Introducing Inventory: Chorus Grant
The Inventory Series is an ever-growing stockhouse of information and inspiration. An appreciation of all things creative. A place where creative professionals share resources for discovery and inspiration: the tools of creation.
This is Chorus Grant's Inventory:
"A friend of mine once showed me an actual physical deck of cards with the inscription on the box, “Oblique Strategies”. Not knowing what they were I was intrigued to learn that they were made by godfather of ambient music, Brian Eno. Created as a means to promote creativity and overcome hurdles/blocks in the creative process, they are a fun and interesting kind of magic to throw in the pot whilst engulfed in the creation of something new."
"How this next piece I want to share with you entered my life, I am not sure. I believe I first encountered it featured on a list of the 50 most important ambient works of all time. I'd now like to draw your attention to William Basinski and his song “dlp 1.1” from The Disintegration Loops. This piece is dear to me for several reasons, and inspiring for just as many. The power of repetition - repetition as an intensifier - that which disappears makes way for something new - allowing this piece to fill your apartment, house, room or headphones and letting it permeate your mind sets your thought processes free - listening to this creates fertile grounds for strolling through your own sentiments - ideas settle and new take form.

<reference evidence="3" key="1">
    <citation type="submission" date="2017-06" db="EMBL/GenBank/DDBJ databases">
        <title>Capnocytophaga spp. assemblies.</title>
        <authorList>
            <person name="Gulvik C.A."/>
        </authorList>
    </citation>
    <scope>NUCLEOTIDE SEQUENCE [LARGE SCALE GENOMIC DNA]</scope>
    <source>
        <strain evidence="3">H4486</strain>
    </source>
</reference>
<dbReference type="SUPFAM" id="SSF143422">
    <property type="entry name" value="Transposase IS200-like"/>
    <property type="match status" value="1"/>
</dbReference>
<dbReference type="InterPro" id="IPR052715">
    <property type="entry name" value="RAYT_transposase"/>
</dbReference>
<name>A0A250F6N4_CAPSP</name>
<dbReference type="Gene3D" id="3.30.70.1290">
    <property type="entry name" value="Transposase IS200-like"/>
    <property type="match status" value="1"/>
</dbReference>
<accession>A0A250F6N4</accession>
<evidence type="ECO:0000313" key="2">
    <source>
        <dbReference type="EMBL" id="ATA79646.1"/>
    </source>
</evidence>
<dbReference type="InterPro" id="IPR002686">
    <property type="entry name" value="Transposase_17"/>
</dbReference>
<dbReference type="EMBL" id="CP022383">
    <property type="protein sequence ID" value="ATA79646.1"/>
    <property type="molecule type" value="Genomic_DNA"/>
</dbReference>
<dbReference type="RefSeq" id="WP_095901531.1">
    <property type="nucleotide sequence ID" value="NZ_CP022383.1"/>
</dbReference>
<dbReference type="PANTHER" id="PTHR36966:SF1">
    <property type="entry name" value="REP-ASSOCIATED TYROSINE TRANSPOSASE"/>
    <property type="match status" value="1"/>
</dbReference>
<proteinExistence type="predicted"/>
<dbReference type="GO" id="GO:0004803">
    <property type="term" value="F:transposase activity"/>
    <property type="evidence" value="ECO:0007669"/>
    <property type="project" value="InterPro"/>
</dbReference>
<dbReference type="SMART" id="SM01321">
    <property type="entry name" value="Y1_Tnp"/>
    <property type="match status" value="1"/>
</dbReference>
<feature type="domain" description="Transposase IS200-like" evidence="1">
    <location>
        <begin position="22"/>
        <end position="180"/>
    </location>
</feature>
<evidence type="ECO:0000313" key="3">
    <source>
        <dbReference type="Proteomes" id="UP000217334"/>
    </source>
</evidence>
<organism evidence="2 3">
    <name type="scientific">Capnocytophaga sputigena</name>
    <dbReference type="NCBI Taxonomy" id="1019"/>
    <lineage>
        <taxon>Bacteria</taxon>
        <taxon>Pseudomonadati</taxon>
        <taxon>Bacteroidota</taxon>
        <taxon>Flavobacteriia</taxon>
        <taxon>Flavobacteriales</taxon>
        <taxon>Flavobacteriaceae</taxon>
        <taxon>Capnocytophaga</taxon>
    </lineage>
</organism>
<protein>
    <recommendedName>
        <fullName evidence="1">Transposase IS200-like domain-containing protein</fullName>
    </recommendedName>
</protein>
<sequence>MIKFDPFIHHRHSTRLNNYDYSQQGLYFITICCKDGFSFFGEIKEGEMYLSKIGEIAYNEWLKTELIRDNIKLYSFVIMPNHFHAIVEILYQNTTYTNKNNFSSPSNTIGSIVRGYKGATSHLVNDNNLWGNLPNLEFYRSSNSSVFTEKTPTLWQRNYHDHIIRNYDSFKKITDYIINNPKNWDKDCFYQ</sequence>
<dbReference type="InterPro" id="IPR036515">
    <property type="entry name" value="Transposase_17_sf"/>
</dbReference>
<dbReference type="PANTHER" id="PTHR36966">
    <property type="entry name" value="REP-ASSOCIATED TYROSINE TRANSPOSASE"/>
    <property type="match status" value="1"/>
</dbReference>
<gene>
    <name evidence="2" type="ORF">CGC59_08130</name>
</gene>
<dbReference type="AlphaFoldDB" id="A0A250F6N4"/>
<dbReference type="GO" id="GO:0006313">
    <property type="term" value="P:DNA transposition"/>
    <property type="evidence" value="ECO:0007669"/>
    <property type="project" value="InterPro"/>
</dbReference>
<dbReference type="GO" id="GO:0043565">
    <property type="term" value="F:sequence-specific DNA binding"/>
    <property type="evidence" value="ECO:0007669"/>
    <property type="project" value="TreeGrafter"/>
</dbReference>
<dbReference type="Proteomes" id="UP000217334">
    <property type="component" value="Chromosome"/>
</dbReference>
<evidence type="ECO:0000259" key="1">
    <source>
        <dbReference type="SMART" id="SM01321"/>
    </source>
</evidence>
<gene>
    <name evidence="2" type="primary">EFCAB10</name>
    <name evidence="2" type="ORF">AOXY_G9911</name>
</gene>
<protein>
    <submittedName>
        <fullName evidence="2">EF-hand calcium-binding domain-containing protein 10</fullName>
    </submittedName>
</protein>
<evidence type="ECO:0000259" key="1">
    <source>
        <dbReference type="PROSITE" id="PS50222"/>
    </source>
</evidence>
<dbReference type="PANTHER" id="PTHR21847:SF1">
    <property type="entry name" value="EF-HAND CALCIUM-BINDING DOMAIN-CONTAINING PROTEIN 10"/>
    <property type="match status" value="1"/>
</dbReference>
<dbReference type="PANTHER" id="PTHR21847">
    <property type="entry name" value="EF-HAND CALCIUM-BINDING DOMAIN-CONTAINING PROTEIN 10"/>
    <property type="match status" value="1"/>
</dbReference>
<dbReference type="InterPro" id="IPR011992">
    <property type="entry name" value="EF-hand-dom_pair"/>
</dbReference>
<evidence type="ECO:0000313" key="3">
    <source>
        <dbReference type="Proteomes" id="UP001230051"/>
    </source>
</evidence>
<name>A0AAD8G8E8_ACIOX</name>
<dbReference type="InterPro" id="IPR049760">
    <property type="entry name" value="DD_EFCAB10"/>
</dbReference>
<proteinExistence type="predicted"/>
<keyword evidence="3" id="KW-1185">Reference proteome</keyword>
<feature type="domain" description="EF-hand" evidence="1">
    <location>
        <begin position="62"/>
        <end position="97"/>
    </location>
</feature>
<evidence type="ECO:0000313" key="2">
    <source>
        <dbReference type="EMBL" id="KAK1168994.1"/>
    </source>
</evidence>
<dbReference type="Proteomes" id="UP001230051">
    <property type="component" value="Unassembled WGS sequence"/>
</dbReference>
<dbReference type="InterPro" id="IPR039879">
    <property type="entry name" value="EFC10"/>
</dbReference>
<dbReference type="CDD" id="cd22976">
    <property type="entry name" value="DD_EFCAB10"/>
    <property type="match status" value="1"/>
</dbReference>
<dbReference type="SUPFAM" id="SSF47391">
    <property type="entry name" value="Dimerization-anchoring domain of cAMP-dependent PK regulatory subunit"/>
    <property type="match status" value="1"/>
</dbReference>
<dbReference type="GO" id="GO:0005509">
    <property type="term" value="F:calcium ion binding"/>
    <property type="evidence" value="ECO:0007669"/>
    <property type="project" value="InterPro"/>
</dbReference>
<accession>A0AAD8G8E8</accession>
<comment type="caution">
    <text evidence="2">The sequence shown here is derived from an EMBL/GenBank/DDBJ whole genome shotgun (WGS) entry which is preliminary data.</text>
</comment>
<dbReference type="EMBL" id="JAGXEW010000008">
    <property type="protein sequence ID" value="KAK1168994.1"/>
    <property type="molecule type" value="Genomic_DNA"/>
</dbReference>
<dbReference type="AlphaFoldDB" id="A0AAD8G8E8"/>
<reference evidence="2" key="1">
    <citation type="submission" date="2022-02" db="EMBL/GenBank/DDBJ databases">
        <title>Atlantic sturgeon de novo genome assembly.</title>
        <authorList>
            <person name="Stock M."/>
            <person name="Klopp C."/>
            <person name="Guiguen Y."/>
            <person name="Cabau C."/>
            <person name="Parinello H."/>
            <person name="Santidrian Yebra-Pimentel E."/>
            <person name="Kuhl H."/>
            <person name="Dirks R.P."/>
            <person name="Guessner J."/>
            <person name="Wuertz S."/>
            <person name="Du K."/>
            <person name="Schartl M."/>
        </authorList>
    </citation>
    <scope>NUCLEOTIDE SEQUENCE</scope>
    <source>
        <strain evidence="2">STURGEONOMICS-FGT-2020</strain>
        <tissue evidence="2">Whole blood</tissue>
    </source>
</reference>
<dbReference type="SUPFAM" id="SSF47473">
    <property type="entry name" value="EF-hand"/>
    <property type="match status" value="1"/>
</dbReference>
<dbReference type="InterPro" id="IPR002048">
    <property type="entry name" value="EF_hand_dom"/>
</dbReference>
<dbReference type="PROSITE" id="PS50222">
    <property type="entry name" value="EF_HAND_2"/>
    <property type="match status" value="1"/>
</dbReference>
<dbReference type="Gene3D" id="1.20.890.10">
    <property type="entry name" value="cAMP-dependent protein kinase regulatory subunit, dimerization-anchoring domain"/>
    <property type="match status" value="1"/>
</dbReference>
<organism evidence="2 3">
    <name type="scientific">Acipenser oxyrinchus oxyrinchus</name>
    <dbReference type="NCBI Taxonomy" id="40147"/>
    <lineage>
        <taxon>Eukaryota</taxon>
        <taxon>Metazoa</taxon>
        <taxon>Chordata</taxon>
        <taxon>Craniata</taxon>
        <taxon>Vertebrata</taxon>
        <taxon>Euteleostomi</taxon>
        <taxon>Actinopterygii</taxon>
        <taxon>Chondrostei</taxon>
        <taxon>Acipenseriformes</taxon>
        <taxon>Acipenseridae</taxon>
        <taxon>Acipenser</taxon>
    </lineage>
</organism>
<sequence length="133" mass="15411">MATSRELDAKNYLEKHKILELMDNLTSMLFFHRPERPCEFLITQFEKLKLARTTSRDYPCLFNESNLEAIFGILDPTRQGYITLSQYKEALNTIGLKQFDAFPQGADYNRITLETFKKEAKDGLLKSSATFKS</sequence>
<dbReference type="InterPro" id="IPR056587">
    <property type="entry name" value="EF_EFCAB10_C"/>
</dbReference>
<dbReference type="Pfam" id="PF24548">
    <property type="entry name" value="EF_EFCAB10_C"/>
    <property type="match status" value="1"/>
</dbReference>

The story behind the piece goes as follows (here I am paraphrasing information found online). In the 1980’s Basinski made a series of tape-loops consisting of snippets of music he recorded directly off a radio station playing easy listening. Twenty years later he decided to transfer the tapes to a digital format. He started his recorder, connected it to the computer and left it running. Returning a short while later he noticed that the old tape was gradually crumbling as it played! Literally dissolving and falling apart - the disintegration of the tape was not only visible to the eye but also hearable to the ear in the sense that the music that entered the computer was gradually tearing at the seams and the tones and harmonies vanishing more and more for each loop cycle."